I really enjoyed this book which tells the timeless story of lovers who were forced apart but in a way which is fresh and captivating. The characters of Maryam and her daughter Sara are authentic and engaging and the story is beautifully written. It takes us from London to Iran and evokes a strong sense of place wherever the action is taking place. With Iran being so much in the news at the moment this is an important book which provides a less negative perspective, though that is not to say the author paints a rose-tinted picture of Iranian culture. The Saffron Kitchen also gives us an idea of how difficult it to be a foreigner in a foreign land. I highly recommend it to anyone who is interested in learning something about other cultures. I also recommend No More Mulberries by Mary Smith, also a debut novel but one written about Afghanistan which has a Scottish central character married to an Afghan doctor - a novel which, like The Saffron Kitchen, allows the reader to become totally immersed in a different culture, to feel as though they are really there.
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20 of 21 people found the following review helpful
5.0 out of 5 stars The Saffron Kitchen is a wonderful book 4 May 2006
By Emma
I loved this novel. The storyline makes you want to race to the end, but the language is so beautiful that you also want to take your time to relish the words as you go. I empathised with the characters right from the start, it made me laugh out loud, as well as sob my heart out, and the evocations of Iran are totally beguiling. Highly recommended, it's a fantastic read.
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6 of 6 people found the following review helpful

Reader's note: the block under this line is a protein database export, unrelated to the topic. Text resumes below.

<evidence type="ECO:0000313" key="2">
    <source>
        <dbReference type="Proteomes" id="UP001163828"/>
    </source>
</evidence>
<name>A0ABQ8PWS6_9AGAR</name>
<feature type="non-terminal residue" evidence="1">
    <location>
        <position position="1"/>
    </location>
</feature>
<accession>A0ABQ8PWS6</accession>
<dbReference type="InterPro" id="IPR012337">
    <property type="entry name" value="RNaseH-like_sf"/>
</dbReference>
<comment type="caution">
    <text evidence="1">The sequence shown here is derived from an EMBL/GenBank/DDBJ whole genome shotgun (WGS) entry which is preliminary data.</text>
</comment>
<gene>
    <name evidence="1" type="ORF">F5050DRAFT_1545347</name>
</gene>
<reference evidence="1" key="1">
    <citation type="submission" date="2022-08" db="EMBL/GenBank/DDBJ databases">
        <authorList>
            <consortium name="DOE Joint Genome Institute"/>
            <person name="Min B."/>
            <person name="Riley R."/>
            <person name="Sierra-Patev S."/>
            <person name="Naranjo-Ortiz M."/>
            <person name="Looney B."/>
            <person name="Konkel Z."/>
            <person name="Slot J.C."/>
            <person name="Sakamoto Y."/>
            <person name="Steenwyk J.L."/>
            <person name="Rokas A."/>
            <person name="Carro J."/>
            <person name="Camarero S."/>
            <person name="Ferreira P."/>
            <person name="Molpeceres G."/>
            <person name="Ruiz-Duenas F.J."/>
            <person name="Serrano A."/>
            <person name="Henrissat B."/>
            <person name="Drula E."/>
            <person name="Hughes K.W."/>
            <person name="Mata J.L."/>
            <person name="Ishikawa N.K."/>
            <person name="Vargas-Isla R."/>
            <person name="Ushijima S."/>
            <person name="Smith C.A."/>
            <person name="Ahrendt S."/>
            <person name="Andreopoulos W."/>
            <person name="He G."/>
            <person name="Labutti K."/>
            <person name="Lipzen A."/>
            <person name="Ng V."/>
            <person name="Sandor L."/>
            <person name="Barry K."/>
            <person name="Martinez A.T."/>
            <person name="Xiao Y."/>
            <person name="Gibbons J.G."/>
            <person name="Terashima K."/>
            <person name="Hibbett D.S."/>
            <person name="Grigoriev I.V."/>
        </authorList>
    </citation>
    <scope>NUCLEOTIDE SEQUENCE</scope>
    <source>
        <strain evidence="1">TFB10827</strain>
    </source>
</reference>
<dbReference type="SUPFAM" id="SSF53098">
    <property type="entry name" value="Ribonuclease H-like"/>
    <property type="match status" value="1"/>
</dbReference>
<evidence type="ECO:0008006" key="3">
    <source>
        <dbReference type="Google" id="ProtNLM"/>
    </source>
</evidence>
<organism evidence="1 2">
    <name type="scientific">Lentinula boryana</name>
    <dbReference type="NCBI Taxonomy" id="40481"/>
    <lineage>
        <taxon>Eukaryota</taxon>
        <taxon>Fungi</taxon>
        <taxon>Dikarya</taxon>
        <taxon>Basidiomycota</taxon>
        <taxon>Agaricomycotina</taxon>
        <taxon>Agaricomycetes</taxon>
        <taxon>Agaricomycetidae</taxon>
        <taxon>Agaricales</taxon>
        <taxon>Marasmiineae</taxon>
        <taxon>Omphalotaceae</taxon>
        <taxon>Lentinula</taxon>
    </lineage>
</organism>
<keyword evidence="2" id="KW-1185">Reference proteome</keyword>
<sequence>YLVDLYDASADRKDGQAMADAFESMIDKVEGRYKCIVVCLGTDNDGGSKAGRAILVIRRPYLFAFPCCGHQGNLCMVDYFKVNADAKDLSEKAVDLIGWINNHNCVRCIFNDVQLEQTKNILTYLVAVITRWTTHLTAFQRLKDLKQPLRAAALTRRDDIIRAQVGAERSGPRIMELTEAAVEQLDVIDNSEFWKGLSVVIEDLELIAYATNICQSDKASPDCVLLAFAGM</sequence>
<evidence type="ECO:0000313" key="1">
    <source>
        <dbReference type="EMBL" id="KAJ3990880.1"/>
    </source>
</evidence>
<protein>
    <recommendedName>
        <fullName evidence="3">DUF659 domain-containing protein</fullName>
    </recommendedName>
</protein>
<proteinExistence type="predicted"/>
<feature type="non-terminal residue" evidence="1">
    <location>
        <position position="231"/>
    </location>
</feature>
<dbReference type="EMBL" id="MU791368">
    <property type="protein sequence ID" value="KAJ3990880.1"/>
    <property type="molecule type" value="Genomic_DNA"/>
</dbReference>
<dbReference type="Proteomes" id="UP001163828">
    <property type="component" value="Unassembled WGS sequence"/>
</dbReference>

5.0 out of 5 stars An old tale brilliantly re-told 7 Dec 2010
Format:Paperback|Verified Purchase
Like some of the other reviewers of The Saffron Kitchen I, too, loved this book. The storyline about two people in love who have been forced apart is given new meaning and added layers. Maryam Mazar is a complex character, not always nice, but that makes her all the more human and believable. Author Yasmin Crowther takes us from London to Iran when Maryam returns to confront events in her past. Beautiful descriptions create a strong sense of place rich with colours and tastes and scents. Along with the story of star-crossed lovers, The Saffron Kitchen is about family relationships, cutlrural identity and belonging. Reviewed by Mary Smith author of No More Mulberries
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4 of 4 people found the following review helpful
4.0 out of 5 stars A interesting window to Iran 3 May 2010
By Dennis
This book really was a good read. Not un-put-downable, but very good all the same. It had an interesting plot, likable characters, and provided the reader with a very good first-hand view of Iran's past and present. For a country that we only hear about negatively, this book does give a more balanced view of such an ancient land. At the same time though, it does not shy away from being critical of the current regime and the way Iranian society treats women. It also gives the reader a good insight into how lonely it can be for anyone to move away from their homeland. The author certainly has a gift at conveying emotion as you can feel the sense of yearning that Maryam feels for Iran throughout the book, a sense that I'm sure anyone would feel in a strange country, especially if we had left home under such unfortunate circumstances.

I love a book that teaches me something about another land, another culture or another time. This book certainly delivered on all counts for me, granted a lot of the story is set in the present day. If you're sitting on the fence about buying it, hop off and get it. It really is worth it.